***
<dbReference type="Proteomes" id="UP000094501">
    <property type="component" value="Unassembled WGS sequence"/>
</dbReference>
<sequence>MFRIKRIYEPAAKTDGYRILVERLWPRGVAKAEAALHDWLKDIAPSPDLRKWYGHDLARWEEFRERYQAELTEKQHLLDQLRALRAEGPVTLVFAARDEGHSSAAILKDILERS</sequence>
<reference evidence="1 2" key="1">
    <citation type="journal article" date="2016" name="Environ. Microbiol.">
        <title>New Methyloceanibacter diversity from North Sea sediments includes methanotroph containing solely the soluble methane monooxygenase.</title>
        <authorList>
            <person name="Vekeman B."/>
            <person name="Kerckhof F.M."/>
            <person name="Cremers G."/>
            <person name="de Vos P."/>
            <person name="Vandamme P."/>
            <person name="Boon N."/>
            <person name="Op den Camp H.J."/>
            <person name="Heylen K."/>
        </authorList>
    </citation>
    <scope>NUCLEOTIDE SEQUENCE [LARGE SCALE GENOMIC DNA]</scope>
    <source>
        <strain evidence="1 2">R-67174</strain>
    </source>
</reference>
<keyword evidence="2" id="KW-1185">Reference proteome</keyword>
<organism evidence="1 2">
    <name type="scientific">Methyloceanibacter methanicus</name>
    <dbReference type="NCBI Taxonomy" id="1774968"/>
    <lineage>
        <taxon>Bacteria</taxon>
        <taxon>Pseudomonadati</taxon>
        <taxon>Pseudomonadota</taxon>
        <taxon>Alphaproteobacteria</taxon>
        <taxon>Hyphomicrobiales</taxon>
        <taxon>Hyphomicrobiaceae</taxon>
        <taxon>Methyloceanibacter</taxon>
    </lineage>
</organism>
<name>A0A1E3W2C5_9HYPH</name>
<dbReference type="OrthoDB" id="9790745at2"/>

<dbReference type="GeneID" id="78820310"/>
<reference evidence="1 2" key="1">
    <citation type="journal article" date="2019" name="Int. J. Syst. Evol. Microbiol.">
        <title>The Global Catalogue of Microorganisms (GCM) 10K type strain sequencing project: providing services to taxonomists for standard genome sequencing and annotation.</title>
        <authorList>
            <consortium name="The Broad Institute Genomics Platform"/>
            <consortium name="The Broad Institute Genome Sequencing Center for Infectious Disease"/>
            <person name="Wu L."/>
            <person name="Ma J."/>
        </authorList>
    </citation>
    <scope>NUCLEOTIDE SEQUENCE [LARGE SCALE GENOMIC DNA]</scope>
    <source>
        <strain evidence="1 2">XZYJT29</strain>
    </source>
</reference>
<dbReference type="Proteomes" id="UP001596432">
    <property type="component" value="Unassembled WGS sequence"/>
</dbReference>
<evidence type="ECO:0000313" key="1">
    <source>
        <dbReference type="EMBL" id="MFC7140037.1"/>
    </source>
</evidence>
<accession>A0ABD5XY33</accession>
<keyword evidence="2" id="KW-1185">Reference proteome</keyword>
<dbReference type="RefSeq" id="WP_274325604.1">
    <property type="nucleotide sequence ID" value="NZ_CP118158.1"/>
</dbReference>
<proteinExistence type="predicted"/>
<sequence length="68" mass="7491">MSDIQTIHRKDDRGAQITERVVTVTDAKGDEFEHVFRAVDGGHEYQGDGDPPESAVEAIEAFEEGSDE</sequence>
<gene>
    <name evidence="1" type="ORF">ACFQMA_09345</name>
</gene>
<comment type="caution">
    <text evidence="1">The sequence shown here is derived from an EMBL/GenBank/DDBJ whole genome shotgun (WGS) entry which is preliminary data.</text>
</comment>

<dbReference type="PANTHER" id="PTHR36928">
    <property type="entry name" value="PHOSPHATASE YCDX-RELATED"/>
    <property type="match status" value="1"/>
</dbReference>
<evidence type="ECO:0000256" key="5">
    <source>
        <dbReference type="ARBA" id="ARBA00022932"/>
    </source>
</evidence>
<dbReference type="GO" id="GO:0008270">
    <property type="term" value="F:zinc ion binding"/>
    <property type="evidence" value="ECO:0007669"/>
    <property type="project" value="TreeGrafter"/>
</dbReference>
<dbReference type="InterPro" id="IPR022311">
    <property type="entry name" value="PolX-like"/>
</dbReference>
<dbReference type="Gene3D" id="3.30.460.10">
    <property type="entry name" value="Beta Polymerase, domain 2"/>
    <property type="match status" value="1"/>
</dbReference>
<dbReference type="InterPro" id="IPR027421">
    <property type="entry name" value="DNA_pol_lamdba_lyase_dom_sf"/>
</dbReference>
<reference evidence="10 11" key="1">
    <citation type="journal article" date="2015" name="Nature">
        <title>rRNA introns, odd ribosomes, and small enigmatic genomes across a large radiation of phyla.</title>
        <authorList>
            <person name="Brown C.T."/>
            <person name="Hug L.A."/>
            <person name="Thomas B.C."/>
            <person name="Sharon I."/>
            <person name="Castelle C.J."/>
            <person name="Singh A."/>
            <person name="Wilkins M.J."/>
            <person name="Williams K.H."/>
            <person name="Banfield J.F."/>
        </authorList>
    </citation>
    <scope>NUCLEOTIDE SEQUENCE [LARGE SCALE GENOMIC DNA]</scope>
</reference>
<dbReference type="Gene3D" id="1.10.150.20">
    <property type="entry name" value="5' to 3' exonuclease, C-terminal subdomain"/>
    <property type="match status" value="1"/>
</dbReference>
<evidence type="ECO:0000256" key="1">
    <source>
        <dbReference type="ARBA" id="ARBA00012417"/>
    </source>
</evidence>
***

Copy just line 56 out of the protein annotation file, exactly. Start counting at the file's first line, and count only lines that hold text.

<dbReference type="Proteomes" id="UP001596432">